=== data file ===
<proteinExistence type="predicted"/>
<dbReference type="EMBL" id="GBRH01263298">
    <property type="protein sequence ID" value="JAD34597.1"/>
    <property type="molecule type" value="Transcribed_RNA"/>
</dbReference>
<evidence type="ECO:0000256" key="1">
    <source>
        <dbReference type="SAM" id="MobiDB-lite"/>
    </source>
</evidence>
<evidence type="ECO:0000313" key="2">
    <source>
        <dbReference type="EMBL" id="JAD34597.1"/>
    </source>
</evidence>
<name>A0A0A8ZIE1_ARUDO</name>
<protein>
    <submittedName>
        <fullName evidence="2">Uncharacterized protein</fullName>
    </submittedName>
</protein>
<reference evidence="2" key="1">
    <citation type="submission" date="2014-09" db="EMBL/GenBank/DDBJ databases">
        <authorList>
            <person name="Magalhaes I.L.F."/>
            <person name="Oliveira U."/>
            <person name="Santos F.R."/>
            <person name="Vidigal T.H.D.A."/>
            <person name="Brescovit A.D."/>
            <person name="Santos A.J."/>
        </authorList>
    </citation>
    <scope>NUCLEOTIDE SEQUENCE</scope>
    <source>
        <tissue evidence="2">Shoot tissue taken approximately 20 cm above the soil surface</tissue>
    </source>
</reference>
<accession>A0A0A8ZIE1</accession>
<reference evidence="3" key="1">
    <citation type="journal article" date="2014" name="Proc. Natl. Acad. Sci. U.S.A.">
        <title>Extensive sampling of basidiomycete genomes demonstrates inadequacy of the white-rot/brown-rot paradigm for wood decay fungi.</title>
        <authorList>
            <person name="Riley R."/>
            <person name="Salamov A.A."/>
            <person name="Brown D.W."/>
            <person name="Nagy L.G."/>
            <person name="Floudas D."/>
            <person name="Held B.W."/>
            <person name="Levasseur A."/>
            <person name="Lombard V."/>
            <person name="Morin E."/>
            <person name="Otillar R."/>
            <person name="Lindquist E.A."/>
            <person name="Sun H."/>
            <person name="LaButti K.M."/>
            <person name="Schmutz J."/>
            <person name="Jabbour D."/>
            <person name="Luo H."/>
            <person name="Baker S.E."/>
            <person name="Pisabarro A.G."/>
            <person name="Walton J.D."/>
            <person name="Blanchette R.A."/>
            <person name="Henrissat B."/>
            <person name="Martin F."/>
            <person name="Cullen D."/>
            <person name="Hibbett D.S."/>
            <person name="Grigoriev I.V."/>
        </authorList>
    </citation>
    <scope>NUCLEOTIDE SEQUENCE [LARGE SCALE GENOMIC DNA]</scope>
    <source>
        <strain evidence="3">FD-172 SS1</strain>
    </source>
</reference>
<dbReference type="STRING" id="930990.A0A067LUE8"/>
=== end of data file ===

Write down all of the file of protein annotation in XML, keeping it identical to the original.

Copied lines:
<proteinExistence type="predicted"/>
<dbReference type="EMBL" id="GBRH01263298">
    <property type="protein sequence ID" value="JAD34597.1"/>
    <property type="molecule type" value="Transcribed_RNA"/>
</dbReference>
<evidence type="ECO:0000256" key="1">
    <source>
        <dbReference type="SAM" id="MobiDB-lite"/>
    </source>
</evidence>
<evidence type="ECO:0000313" key="2">
    <source>
        <dbReference type="EMBL" id="JAD34597.1"/>
    </source>
</evidence>
<name>A0A0A8ZIE1_ARUDO</name>
<protein>
    <submittedName>
        <fullName evidence="2">Uncharacterized protein</fullName>
    </submittedName>
</protein>
<reference evidence="2" key="1">
    <citation type="submission" date="2014-09" db="EMBL/GenBank/DDBJ databases">
        <authorList>
            <person name="Magalhaes I.L.F."/>
            <person name="Oliveira U."/>
            <person name="Santos F.R."/>
            <person name="Vidigal T.H.D.A."/>
            <person name="Brescovit A.D."/>
            <person name="Santos A.J."/>
        </authorList>
    </citation>
    <scope>NUCLEOTIDE SEQUENCE</scope>
    <source>
        <tissue evidence="2">Shoot tissue taken approximately 20 cm above the soil surface</tissue>
    </source>
</reference>
<accession>A0A0A8ZIE1</accession>
<reference evidence="3" key="1">
    <citation type="journal article" date="2014" name="Proc. Natl. Acad. Sci. U.S.A.">
        <title>Extensive sampling of basidiomycete genomes demonstrates inadequacy of the white-rot/brown-rot paradigm for wood decay fungi.</title>
        <authorList>
            <person name="Riley R."/>
            <person name="Salamov A.A."/>
            <person name="Brown D.W."/>
            <person name="Nagy L.G."/>
            <person name="Floudas D."/>
            <person name="Held B.W."/>
            <person name="Levasseur A."/>
            <person name="Lombard V."/>
            <person name="Morin E."/>
            <person name="Otillar R."/>
            <person name="Lindquist E.A."/>
            <person name="Sun H."/>
            <person name="LaButti K.M."/>
            <person name="Schmutz J."/>
            <person name="Jabbour D."/>
            <person name="Luo H."/>
            <person name="Baker S.E."/>
            <person name="Pisabarro A.G."/>
            <person name="Walton J.D."/>
            <person name="Blanchette R.A."/>
            <person name="Henrissat B."/>
            <person name="Martin F."/>
            <person name="Cullen D."/>
            <person name="Hibbett D.S."/>
            <person name="Grigoriev I.V."/>
        </authorList>
    </citation>
    <scope>NUCLEOTIDE SEQUENCE [LARGE SCALE GENOMIC DNA]</scope>
    <source>
        <strain evidence="3">FD-172 SS1</strain>
    </source>
</reference>
<dbReference type="STRING" id="930990.A0A067LUE8"/>